Tuesday, 17 June 2014

Is it necessary for anyone else to see my garden as an artwork ?

Dear Monty,





There has been a lot of debate (with more to come) on the subject of - can gardens be art.
The online discussion on thinkingardens.co.uk has already stimulated some strong points of view. One comment in particular suggested that we do not need any manifestos by the artist to describe their work because if it is a 'good' piece of art it should stand for itself. I partially agree with that statement, however, the subjectivity with which we view an artwork comes with a whole set of prejudices which, if we are not careful, could stop us from appreciating a new vision of the world as seen by artists who are living within the cultural influences of the present day.

Having said all of that, I'm very much influenced by the traditions and crafts of the past, and although appreciating 'modern' and contemporary artwork, poetry, music and gardens, my default is traditional but modified by contemporary life.

Is any of this important ? Probably in the grand scheme of a fractured world - no. Perhaps the fact that we can have this debate at all illustrates how far removed we are from the struggle of day to day existence that more than half the world's population have to endure. And yet, even in those struggles - it is often art, music and poetry that sustains something deeper in the human spirit ( if you believe in a spirit that is ). A few years ago I visited Latvia, just when it entered into the European Union. They were celebrating freedom from former Soviet tyranny and entering into another kind of tyranny (in my opinion).To try and understand their past, I visited a museum in Riga which was dedicated to preserve evidence of Soviet brutality toward the native Latvians. In amongst the grim photographs and harrowing letters, there were drawings and small sculptural objects that were hidden away from prying eyes that literally made me weep. Here were people in extremis in the Gulags still able to make beautiful things.

What am I trying to say ? Well, for me, understanding something of the background of those that made the artwork enhanced their impact on me, and took me deeper than just a surface judgement made purely on aesthetics. I believe that understanding where the artist is coming from helps you to appreciate the source of the vision. Whether you consider it 'good' art or not - the fact you looked a little deeper changes your view.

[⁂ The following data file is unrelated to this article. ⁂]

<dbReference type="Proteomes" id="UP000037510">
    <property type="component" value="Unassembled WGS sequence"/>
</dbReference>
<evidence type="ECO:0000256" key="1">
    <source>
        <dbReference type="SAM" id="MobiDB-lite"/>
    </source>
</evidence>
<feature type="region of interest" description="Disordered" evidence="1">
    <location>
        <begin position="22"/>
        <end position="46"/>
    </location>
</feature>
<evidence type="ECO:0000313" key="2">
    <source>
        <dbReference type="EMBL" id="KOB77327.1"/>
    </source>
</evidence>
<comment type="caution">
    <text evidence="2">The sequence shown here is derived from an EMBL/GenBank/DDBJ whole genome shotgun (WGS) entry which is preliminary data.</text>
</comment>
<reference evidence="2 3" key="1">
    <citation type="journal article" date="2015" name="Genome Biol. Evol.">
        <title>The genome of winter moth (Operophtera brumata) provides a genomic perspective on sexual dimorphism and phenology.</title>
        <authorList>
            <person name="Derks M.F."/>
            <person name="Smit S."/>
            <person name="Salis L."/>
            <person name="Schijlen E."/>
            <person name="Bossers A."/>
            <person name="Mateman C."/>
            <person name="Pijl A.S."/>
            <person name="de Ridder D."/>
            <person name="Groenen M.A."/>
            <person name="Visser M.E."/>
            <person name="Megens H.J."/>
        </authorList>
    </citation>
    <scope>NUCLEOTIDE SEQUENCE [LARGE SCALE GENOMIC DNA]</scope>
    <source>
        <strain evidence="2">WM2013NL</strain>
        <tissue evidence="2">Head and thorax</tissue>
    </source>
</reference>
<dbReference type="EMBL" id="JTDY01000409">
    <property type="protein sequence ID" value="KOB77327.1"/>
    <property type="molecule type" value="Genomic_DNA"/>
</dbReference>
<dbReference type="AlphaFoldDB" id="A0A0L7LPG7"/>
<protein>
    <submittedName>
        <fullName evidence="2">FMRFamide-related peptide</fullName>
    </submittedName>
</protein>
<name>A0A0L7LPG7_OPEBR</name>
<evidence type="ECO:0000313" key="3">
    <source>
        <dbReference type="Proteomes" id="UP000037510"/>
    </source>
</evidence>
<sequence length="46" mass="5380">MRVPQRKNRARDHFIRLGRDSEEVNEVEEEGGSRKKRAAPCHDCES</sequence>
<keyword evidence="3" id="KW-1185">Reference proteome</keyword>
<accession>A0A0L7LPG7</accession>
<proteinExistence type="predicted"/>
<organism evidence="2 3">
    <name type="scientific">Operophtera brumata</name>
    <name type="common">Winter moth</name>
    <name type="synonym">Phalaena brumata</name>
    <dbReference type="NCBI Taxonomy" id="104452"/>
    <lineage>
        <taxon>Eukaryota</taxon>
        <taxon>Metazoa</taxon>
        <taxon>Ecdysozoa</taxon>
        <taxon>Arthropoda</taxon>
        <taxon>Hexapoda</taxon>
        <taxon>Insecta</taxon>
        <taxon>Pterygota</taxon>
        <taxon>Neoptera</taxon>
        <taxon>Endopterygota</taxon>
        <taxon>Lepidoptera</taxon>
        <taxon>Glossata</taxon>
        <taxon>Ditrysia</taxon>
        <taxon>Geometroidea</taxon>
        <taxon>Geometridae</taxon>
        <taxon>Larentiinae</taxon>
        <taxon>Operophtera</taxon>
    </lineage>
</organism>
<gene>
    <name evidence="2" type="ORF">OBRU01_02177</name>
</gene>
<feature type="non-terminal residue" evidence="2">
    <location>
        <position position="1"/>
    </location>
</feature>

As I have said on many occasions - I am a fool, because I don't believe that scientific analysis or statistical analysis or meta analysis will ever touch the human spirit.







It is not necessary for anyone else to see my garden as an artwork, but to me it is an artwork because I employ the same process of editing and adding, of sculpting and painting as I do with my art. This garden is about me and my response to this place beneath a coal tip.

Paul.

2 comments:

  1. Am I a Phillistine if I say that gardening is NOT art? I argue that art requires a finished product to meet its definition. You may take a long time over a painting but there will come a point when it is finished and will not change. If you compost a piece of music, it will reach a point where you finish it as a composition. A conductor may then interpret that composition but at the point of performance the interpretation becomes finite. A book is published; a play is performed.

    But a garden is never completed because nature will not co-operate. Plants will die and need to be replaced. Many trees have a lifespan; flowering cherries are an example, being comparatively short-lived. Those that live long and prosper force change as their shade canopy expands.

    So I argue that gardening is not an art but a craft. And gardens are not works of art but craftworks always in progress.

    Vive le (or is it la?) difference.

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    1. John I would never call you a Phillistine ! There is definitely craft involved and I do not see craft as subordinate to art. Many artists would argue that the making of a work, that is the technical laying down of marks, the composition etc - is both a skill and a craft. The art comes with the seed of inspiration, it is about the act of bringing forth a vision or a concept and making it visible. The resulting artwork is simply the outworking of the concept. There have been many artists who simply say that the concept is the art and not the finished product. Classic examples of this within the world of fine art would include performance artists such as Joseph Beuys, and more recently Simon Starling a conceptual artist. Also land artists such as Richard Long and Andy Goldsworthy made/make art in the landscape using materials to hand, they last only for a limited time, and the only record of the actual artwork is a photograph, much like photographs capture the changing nature of gardens. There are many many more examples. I suspectthat even JWM Turner felt the process of making an image appear from the canvas, the idea becoming flesh was just as much the art as the painting itself. Nothing lasts forever, not even paintings. I hope this makes some sense.

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